Lipid researchers at Aarhus University have developed a new ingredient in the laboratory, that can make creams more effective. They are collaborating with one of the world’s largest producers of skin care products, which has now taken out a patent for the invention.
Mainly two basic types of skin cream are available on the market. One formula is based on water-absorbing molecules and the other is based on lipids that lie outside the skin as an extra protective layer.
These formulas are used by the cosmetic and pharmaceutical industries to gene-rate skin care lotions that can treat dry and sensitive skin.
Under the skin with new lipids
For years, researchers have been hunting for different new ingredients that can make skin creams more effective. In the search for novel skin care ingredients that mimic the lipid matrix in the epidermal skin barrier, a research team has found a lipid capable of improving skin care lotion efficiency, potentially leading to healthier and younger-looking skin.
Postdoctoral Fellow Bianca Perez is developing new types of lipids for skin creams that help prevent transepidermal water loss.
“Our aim is to identify new types of lipids that mimic the lipids in the outermost layer of the skin and act as a kind of extra protective barrier. These lipids must be able to pack in a very tight molecular structure preventing water loss from the body,” she says.
Some lipids have actually already been found and are currently being used in skin care moisturisers, but they are relatively expensive to produce.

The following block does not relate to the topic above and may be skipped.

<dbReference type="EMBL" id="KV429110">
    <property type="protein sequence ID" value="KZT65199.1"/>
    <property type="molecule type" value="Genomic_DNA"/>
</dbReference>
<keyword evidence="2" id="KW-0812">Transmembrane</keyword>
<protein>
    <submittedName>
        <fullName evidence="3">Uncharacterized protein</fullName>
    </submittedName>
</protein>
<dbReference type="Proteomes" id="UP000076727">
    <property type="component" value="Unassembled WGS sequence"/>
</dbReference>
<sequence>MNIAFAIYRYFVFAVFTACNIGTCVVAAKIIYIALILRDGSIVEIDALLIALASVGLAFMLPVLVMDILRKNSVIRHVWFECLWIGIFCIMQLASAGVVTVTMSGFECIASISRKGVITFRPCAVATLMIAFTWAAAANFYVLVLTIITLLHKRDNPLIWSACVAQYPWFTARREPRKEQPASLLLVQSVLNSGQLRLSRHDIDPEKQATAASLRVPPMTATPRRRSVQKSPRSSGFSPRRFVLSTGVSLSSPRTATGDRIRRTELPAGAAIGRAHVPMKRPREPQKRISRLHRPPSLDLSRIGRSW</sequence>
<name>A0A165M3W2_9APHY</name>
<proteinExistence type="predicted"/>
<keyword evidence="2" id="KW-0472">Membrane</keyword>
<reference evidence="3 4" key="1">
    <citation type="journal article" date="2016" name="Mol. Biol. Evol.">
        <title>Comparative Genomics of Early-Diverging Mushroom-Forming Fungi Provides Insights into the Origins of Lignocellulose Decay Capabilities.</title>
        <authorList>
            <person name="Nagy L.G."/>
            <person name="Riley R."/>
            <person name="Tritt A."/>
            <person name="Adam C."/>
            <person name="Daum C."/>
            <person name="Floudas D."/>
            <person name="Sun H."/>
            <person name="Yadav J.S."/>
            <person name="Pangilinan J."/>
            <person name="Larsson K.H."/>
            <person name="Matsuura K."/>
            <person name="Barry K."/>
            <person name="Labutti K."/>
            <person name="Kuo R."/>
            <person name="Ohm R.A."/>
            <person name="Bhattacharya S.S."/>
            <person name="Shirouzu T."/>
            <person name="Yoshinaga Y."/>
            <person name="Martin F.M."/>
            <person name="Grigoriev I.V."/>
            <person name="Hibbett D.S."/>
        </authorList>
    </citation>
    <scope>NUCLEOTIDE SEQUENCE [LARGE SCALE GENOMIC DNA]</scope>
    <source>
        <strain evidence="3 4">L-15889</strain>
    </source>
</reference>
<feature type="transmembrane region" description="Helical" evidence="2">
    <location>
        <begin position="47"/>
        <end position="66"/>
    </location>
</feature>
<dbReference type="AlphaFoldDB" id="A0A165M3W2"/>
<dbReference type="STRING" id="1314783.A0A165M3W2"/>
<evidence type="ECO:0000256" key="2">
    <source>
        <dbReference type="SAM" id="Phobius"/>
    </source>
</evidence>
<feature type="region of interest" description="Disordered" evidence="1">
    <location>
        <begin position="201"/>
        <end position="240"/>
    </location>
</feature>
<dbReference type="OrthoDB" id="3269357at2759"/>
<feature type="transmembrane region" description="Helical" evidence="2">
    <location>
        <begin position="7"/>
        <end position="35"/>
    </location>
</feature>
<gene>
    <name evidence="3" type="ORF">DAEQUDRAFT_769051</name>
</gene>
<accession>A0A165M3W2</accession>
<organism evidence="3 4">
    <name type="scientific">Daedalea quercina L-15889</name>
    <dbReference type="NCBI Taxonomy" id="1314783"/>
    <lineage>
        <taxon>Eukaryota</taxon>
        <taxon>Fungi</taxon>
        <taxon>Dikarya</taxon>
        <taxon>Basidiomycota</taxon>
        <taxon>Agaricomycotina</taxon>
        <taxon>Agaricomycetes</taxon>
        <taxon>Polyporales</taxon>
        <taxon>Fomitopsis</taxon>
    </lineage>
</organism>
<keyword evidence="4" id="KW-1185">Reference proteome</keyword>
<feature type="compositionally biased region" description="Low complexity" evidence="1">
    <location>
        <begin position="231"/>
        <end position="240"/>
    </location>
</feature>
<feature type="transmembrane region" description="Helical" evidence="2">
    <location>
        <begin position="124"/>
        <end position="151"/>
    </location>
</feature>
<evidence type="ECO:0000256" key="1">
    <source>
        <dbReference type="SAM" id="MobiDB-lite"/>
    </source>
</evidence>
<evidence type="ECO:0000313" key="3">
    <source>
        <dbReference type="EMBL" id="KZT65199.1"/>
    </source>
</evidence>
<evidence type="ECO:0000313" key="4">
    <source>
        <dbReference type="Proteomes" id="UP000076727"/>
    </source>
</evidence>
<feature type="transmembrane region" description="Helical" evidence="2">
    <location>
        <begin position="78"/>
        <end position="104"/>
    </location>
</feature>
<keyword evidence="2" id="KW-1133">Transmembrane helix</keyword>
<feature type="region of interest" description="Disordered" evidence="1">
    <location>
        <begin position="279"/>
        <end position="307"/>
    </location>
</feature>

The university’s lipid researchers have therefore been invited to work in close collaboration with the multinational pharmaceutical company GlaxoSmithKline to develop effective new low-cost skin lotion ingredients that can thus benefit more people.
Patent for new ingredient
After several hundred hours of laboratory work, Bianca Perez has now discovered a novel lipid that appears to be so promising that GlaxoSmithKline has applied for a patent.
“It looks as though we’ve discovered an ingredient that can generate a highly occlusive skin care lotion providing an extra barrier to the outermost layer of the skin. At the same time, the lipids are cheap to produce and can also be manufactured in one single process that protects the environment,” says Dr Perez.
The lipid researchers at Aarhus University are among the best in the world, and Dr Perez has specialised in characterising the physicochemical properties of lipids as potential ingredients to generate highly occlusive skin care lotions.
In her research collaboration with Glaxo-
SmithKline, she has also been working on developing a new synthetic pathway to yield other lipids potentially relevant to achieve improved moisturising properties.
However, Dr Perez is not yet able to promise whether or not the results of her lipid research can lead to new beauty products in the cosmetic industry.
“Whether we can hope for miraculous anti-age products? I can’t really say. However, we can expect creams with really good moisturising properties. And as dry skin is prone to ageing, it’s definitely a step in the right direction,” she says.
PHOTO TOP: A new ingredient for miraculous anti-age products? Perhaps. Bianca Perez carries out research into lipids, and she has developed novel lipids for more effective skin care lotions. This can have great significance for the effect of the moisturisers of the future. (Photo: Lars Kruse)